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Kidney Int. 2012 Aug;82(4):454-64. doi: 10.1038/ki.2012.63. Epub 2012 Mar 28.

Acquired and genetic complement abnormalities play a critical role in dense deposit disease and other C3 glomerulopathies.

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1
Department of Nephrology, Hôpital Necker-Enfants Malades AP-HP, Paris, France. aude.servais@nck.ap-hop-paris.fr

Abstract

Dense deposit disease and glomerulonephritis with isolated C3 deposits are glomerulopathies characterized by deposits of C3 within or along the glomerular basement membrane. Previous studies found a link between dysregulation of the complement alternative pathway and the pathogenesis of these diseases. We analyzed the role of acquired and genetic complement abnormalities in a cohort of 134 patients, of whom 29 have dense deposit disease, 56 have glomerulonephritis with isolated C3 deposits, and 49 have primary membranoproliferative glomerulonephritis type I, with adult and pediatric onset. A total of 53 patients presented with a low C3 level, and 65 were positive for C3 nephritic factor that was significantly more frequently detected in patients with dense deposit disease than in other histological types. Mutations in CFH and CFI genes were identified in 24 patients associated with a C3 nephritic factor in half the cases. We found evidence for complement alternative pathway dysregulation in 26 patients with membranoproliferative glomerulonephritis type I. The complement factor H Y402H variant was significantly increased in dense deposit disease. We identified one at-risk membrane cofactor protein (MCP) haplotype for glomerulonephritis with isolated C3 deposits and membranoproliferative glomerulonephritis type I. Thus, our results suggest a critical role of fluid-phase alternative pathway dysregulation in the pathogenesis of C3 glomerulopathies as well as in immune complex-mediated glomerular diseases. The localization of the C3 deposits may be under the influence of MCP expression.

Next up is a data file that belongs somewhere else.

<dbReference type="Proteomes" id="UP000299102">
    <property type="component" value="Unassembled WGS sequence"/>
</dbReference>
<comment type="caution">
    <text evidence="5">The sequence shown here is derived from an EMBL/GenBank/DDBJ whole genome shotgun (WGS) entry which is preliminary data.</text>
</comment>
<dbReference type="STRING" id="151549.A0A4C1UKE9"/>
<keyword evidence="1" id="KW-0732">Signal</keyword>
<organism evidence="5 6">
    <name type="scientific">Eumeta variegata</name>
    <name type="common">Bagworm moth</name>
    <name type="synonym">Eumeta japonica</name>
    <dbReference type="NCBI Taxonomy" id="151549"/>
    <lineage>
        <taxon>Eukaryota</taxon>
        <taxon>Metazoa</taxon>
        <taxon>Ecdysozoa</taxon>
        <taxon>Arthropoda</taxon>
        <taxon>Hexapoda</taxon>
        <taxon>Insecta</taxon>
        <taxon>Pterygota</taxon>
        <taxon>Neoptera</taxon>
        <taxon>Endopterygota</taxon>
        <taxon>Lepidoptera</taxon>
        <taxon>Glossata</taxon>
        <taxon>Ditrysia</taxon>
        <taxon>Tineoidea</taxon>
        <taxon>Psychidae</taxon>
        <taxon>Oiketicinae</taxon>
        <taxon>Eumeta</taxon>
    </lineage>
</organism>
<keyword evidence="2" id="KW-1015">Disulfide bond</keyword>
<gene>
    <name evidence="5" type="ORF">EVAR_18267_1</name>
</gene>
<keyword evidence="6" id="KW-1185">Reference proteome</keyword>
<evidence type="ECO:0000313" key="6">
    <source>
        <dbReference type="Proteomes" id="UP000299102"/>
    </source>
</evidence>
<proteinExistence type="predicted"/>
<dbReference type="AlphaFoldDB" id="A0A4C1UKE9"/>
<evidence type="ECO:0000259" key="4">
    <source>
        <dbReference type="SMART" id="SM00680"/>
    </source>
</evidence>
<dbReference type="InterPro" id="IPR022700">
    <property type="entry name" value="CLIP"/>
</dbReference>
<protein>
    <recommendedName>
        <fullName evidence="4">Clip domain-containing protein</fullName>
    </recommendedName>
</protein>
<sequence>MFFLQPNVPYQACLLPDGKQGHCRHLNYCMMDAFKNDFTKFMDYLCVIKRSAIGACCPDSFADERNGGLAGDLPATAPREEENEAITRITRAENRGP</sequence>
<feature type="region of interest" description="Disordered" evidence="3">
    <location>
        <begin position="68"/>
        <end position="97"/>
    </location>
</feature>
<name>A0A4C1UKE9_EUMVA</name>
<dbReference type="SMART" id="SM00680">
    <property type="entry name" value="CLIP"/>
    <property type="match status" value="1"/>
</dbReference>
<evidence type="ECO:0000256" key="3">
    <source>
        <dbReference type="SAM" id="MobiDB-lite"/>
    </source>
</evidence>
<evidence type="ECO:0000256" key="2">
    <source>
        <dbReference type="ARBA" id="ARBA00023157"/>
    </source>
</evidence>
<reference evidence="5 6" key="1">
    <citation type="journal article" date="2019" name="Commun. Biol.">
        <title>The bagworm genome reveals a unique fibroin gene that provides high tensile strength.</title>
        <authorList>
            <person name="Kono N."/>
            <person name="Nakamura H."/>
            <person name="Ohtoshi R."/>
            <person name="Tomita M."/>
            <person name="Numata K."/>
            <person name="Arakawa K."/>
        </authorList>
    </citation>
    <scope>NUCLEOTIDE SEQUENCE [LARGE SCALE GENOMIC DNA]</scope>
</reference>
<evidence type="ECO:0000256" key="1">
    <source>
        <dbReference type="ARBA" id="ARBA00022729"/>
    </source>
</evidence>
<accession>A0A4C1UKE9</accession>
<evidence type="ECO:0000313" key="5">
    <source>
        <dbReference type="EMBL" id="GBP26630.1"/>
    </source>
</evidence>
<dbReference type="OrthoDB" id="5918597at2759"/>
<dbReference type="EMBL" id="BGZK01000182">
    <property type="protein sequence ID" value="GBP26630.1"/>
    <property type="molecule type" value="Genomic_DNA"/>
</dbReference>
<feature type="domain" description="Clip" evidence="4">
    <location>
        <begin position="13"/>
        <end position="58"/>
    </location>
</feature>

PMID:
22456601
DOI:
10.1038/ki.2012.63
[Indexed for MEDLINE]
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